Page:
Decentralised DNS resolvers with EXIP
Traditional DNS servers are entirely centralised and operated by a single entity (ICANN), while EXIP DNS servers would be held and hosted by the public. Anyone can run their nodes by downloading the EXIP node running software package. Users who run nodes will be incentivised with EXIP tokens. In terms of security, EXIP avoids conventional DNS server attacks and hacks, as a single point of attack on a decentralised server will fail. The community will host DNS servers as nodes, which can address decentralised domain names locally or in the cloud, acting as a standard DNS server. When a user types a domain name into the search bar, the code looks up the requested name in the EXIP DNS resolvers first, then in the standard DNS server if it isn’t identified.
What EXIP aims to provide as security features are of the following:
● DNS Spoofing
● DNS Hijacking
● DNS Flood
● Domain Hijacking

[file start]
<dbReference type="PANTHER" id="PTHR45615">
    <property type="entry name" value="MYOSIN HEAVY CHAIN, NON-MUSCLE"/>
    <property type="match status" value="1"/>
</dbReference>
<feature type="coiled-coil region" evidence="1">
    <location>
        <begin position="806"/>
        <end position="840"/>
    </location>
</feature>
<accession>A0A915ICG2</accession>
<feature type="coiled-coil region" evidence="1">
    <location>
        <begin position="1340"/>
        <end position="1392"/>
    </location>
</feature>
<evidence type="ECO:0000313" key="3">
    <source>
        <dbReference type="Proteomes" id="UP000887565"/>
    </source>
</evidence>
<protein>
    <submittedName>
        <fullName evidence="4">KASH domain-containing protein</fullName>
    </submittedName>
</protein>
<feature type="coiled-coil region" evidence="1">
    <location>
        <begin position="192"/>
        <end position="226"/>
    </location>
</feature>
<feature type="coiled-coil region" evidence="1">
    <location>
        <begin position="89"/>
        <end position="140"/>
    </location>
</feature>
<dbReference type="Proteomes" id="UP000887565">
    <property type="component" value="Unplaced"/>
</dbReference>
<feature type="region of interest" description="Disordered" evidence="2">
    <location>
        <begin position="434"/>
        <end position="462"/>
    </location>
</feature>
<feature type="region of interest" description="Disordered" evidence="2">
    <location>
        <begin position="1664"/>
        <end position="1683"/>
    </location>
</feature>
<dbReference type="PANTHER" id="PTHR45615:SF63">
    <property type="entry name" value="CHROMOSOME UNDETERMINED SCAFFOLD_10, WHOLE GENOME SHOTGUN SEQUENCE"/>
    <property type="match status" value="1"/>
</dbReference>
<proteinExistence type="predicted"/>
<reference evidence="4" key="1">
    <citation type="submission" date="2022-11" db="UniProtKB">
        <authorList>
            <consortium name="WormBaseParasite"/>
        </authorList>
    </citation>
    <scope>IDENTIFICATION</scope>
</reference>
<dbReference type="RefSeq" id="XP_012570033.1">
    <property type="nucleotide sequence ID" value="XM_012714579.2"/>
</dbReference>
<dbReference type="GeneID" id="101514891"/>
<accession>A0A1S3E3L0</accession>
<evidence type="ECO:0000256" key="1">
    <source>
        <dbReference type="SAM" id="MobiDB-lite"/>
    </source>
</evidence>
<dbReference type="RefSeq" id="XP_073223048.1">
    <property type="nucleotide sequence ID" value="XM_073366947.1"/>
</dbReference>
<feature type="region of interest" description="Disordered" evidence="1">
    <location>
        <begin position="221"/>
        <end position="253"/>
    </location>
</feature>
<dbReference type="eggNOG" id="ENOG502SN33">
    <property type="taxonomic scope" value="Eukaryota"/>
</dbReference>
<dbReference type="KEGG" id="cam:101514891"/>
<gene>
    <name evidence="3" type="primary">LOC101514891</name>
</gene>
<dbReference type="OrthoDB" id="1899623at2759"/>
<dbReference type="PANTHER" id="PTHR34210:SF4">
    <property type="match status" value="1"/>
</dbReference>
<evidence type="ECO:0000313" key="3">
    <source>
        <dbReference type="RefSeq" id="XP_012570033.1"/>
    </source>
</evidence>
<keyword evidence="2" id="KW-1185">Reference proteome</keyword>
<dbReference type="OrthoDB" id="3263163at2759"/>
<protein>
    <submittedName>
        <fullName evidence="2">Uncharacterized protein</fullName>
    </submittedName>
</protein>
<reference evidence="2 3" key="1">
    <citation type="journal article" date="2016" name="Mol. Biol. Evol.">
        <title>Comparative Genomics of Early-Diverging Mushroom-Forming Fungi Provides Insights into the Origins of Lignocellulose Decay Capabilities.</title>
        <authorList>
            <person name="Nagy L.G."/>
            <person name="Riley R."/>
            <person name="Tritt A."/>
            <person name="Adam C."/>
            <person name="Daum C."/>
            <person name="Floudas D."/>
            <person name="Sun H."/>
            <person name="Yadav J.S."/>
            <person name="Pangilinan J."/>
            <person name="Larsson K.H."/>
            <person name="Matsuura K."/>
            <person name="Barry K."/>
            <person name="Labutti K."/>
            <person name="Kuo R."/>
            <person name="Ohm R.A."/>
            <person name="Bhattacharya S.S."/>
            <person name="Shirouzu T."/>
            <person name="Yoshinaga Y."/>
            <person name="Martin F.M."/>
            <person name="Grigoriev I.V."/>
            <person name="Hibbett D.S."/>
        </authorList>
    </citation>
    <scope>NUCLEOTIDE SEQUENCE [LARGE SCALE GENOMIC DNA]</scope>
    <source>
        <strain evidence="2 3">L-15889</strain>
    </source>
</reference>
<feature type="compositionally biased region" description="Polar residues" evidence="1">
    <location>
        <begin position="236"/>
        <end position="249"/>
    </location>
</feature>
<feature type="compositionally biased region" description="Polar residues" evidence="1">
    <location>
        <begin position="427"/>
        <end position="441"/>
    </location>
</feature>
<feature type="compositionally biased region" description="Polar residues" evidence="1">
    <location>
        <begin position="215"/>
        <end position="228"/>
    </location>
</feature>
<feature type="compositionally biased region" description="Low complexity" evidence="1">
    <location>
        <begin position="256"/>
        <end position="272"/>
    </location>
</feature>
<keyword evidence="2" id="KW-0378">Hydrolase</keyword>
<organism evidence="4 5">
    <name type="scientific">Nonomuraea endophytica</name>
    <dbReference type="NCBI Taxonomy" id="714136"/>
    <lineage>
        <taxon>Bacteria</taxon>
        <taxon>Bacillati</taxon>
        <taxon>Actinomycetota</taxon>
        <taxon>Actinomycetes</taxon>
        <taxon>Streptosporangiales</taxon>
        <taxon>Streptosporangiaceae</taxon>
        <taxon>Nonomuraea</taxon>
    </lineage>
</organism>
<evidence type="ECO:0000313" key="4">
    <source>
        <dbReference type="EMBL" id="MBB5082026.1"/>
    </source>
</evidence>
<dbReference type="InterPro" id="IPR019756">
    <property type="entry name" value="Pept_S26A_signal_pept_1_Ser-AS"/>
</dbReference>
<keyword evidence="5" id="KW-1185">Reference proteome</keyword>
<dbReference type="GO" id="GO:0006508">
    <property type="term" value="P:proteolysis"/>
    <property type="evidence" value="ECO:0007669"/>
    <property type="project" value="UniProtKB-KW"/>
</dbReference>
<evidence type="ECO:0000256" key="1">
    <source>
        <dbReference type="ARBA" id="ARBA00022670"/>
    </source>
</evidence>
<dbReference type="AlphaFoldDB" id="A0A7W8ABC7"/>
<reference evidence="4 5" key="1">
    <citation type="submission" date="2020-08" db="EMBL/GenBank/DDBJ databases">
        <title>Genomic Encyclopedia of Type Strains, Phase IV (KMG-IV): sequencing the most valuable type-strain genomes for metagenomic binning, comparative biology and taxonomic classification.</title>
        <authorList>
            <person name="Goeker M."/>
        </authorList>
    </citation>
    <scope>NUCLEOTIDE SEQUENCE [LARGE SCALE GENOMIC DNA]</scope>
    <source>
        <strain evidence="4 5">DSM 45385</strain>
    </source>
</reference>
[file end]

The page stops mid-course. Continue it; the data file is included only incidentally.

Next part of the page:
● Censorship resistance etc.
Once the user, either from a web client or mobile client, requests for a website, the EXIP browser or browser extension immediately looks up the Content identifier(CID) for the domain name in the local registry. If available, it will return the CID, and on request from the browser, the webserver would return the HTML files, and the browser would render the website. If a CID is not found in the local registry, the browser will request the CID from the DNS server. The server resolves the CID, and in response, the browser would cache the CID in the local registry and request the HTML files from the webserver.
The nodes that run by the community will act as a decentralised ledger with the set of domain names to be resolved.